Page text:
Practical Dos and Don'ts for Parenting After Your Divorce

Practical Dos and Don'ts for Parenting After Your Divorce

Divorce isn’t easy on either spouse, anybody who has been married, or even been in a serious relationship, knows that. But what about teenagers and children? Often the ones most affected by a divorce are the kids who cannot fully understand what it means or why it is happening. The finalization of the divorce is not the end of their worries, either; many mothers and fathers admit that parenting obstacles are amplified after a divorce when they suddenly have to “go it alone”.

If you have recently been divorced or are going through the process right now, you might be wondering how your parenting life has changed. To help yourself through this justifiably confusing time, familiarize yourself with these top practical tips of what to do and what not to do after your divorce.

What You Should Do as a Divorced Parent

  1. Respect visitation and custody agreements: One of the biggest mistakes a divorced parent can make is thinking it is okay to create their own child custody agreements and visitation schedules as they go. Not only can this land you in legal trouble with the court but it also doesn’t set a good example for your children. By respecting custody agreements, you will show your ex-spouse that you want to cooperate and teach your kids the importance of responsibility.
  2. Keep putting your kids first: Remember how you always wanted to put your children’s needs before your own when you were married? There’s no reason that should change now. Schedule entertaining events like movie nights, help them with their homework, and just have fun with them as you always have. Putting your kids before yourself obviously helps them but also can take your mind off the divorce and focus it back on parenting.
  3. Encourage open conversations: Your children are going to have plenty of questions and an array of new emotions generated by your divorce. This is absolutely fine and should be clearly encouraged. If you see them closing up, initiate relevant Q&A sessions about divorce yourself. But remember to be age-appropriate honest – typically only teenagers will want to know, or can benefit from knowing, the full details of why you and your ex separated.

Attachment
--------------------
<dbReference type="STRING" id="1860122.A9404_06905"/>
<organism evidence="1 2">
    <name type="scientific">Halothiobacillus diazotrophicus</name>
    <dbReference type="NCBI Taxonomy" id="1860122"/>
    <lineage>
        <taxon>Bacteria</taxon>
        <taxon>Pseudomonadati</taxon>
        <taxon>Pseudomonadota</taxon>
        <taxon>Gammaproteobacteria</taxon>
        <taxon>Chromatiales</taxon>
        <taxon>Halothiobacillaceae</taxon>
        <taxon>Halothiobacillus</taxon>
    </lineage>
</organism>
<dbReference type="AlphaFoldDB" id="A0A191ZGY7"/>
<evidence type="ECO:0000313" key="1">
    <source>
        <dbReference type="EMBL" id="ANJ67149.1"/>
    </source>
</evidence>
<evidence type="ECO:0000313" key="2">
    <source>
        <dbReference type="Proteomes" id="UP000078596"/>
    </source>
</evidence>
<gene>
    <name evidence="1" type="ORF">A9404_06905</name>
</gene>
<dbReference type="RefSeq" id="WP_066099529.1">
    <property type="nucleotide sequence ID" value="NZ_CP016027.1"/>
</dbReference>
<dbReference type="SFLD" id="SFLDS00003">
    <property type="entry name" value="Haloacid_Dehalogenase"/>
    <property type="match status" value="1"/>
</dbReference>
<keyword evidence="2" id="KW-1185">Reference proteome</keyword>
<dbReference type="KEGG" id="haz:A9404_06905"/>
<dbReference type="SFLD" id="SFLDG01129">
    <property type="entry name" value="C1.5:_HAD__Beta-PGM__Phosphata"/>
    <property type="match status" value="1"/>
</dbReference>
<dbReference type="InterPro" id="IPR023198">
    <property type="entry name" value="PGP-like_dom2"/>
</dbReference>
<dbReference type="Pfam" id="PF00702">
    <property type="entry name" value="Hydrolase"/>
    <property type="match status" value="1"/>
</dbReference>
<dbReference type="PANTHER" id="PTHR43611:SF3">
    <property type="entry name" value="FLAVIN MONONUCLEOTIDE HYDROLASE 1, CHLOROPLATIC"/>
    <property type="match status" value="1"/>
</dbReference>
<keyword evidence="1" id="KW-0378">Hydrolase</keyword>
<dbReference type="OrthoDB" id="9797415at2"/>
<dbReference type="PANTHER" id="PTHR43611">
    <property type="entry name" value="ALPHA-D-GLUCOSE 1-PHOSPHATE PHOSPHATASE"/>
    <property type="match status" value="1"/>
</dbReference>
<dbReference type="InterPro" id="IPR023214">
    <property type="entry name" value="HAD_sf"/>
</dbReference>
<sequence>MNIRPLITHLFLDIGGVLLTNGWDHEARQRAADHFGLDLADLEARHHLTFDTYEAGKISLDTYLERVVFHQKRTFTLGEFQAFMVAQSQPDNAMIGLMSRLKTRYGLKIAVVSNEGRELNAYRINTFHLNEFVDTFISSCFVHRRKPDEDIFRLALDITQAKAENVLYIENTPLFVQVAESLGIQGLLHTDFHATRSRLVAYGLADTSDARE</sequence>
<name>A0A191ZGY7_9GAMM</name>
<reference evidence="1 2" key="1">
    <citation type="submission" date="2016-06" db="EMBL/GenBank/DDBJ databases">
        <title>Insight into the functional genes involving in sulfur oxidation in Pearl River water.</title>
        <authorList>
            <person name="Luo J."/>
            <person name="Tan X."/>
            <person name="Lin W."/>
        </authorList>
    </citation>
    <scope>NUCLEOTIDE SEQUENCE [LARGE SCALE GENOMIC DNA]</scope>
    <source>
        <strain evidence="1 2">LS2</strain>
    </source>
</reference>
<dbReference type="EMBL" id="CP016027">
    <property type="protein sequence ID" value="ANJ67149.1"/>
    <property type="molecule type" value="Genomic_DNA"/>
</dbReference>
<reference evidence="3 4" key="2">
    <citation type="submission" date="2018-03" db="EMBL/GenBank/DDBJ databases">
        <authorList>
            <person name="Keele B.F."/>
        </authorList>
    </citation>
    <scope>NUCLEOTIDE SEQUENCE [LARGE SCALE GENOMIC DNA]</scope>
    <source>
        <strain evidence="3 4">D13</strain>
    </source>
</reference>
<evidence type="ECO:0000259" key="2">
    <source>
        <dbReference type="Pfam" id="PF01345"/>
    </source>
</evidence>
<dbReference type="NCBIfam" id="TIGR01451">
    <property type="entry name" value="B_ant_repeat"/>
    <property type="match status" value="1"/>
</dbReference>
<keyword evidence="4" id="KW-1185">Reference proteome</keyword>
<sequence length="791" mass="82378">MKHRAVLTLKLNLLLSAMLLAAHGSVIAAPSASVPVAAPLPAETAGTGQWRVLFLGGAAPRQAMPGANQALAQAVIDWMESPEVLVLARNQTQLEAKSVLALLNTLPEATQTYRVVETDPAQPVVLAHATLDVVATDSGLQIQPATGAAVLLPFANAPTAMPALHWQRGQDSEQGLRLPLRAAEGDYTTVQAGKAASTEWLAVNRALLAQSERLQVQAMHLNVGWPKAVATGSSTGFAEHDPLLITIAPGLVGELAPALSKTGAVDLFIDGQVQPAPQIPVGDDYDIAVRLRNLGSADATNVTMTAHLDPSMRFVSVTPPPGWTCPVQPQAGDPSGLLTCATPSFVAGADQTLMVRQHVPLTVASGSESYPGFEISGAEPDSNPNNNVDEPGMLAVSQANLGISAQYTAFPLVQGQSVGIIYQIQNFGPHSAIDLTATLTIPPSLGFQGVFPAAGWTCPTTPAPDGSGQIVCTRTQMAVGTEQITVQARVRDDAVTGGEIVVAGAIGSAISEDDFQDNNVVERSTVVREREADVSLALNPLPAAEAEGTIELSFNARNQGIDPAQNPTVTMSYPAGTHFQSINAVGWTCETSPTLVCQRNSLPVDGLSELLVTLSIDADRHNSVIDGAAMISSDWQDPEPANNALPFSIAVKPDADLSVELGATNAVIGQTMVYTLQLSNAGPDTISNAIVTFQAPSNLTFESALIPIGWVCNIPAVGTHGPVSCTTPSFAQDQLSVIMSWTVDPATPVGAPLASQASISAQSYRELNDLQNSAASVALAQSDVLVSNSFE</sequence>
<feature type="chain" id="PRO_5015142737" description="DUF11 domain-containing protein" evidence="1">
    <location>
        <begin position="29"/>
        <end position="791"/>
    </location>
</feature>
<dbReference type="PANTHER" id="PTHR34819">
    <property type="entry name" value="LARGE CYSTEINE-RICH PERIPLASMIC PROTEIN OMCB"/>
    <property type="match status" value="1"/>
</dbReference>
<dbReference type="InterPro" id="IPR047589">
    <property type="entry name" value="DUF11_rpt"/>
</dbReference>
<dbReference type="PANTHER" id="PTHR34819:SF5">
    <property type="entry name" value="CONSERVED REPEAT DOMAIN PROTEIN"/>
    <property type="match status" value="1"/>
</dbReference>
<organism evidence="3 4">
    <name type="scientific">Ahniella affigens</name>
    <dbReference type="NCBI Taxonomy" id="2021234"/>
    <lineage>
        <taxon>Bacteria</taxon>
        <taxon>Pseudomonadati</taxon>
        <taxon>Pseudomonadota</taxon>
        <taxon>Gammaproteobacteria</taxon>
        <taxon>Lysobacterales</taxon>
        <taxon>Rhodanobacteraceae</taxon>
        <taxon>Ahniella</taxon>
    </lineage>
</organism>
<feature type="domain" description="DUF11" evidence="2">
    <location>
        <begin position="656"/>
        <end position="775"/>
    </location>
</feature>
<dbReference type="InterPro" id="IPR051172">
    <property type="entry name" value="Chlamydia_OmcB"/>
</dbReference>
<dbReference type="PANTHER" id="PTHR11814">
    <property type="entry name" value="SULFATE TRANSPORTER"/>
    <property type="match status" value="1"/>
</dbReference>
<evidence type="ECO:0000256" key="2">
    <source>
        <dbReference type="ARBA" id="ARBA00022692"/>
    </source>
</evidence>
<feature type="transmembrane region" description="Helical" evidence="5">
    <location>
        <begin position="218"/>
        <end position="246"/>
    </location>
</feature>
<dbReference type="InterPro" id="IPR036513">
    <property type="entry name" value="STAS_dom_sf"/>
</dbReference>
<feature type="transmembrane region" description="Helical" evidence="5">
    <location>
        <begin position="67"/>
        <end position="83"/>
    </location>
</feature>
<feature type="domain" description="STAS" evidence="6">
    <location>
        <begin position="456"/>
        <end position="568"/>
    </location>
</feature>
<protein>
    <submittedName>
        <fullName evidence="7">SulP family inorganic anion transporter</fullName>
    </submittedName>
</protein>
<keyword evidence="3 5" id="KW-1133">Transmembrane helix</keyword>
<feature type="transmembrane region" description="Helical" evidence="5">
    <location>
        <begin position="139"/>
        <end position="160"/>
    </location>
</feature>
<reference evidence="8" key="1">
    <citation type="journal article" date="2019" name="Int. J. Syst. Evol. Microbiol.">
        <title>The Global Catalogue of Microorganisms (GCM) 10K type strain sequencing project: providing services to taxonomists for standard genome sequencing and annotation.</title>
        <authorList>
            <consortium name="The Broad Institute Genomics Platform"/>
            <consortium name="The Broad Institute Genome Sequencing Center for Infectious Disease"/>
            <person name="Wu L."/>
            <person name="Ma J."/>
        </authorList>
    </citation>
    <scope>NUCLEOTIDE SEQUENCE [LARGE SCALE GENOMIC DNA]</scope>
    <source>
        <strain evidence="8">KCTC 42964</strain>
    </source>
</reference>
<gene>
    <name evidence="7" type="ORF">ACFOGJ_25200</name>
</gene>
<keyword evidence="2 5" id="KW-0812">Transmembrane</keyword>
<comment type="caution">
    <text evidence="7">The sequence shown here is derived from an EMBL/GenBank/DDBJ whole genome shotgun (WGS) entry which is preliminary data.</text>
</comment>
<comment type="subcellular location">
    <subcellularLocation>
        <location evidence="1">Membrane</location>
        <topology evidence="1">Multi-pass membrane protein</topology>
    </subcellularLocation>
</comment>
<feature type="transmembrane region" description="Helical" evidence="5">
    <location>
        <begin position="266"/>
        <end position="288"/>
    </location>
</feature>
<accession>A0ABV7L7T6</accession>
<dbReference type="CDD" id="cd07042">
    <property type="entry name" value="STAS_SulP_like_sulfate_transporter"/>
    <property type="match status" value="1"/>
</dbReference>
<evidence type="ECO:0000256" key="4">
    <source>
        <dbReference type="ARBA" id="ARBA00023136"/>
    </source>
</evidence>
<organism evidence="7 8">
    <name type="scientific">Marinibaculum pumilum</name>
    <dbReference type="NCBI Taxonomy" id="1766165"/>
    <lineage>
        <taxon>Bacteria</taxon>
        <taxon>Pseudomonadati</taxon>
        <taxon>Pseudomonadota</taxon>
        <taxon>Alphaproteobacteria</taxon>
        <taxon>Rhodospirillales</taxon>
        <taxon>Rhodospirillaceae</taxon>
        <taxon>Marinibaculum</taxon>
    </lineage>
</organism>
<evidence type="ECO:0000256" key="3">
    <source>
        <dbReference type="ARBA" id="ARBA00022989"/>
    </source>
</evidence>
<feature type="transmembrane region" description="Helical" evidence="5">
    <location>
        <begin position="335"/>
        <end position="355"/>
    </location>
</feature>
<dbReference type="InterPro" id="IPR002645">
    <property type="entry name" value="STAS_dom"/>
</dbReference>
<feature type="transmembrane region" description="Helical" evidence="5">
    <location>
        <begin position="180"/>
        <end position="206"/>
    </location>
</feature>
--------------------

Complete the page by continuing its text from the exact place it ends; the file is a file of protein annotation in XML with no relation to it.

What You Should Not Do as a Divorced Parent

  1. Child messengers: If you have something else you want to say to your ex that has been brewing in your mind, say it yourself. Do not use your children to be messengers or mediators for your troubles. This is sure to cause them an undue amount of stress and confusion. Even if you have a positive message, you really should be the one to say it, as this once again enforces the lesson that open communication is important.
  2. Penalization prevention: You and your ex didn’t divorce to punish your children, so be sure not to create the illusion that it was by stopping penalties elsewhere. If your kids know that fighting each other is wrong, use the same penalties you did before. Many parents make the mistake of over-pampering or intentionally spoiling their children to “make up” for the divorce.
  3. Parental control: Try not to sweat the small things when it comes to how your ex wants to raise your children while they have child custody control. If your child is visiting your ex for the weekend and they want to buy them ice cream, even though you just gave them ice cream the day before, don’t let it get under your skin and try to control your ex’s parenting style. Instead, try to collaborate with one another to avoid such minor conflicts. Only get ready to intervene when their behavior violates a child custody agreement; for example: you have full legal custody, allowing you to make all major life decisions for your children, but your ex-spouse has started preaching a different religion to your children.

If you have more questions about parental rights or divorce in general, you can call 713.568.9294 to connect with the Law Office of Dan Kirby. Houston Divorce Attorney Dan Kirby has more than 20 years of legal experience and is a member of the Texas Association of Mediators, a group dedicated to peacefully resolving conflicts before they escalate to litigation. You can even fill out a free online consultation form to begin seeking answers or counsel now.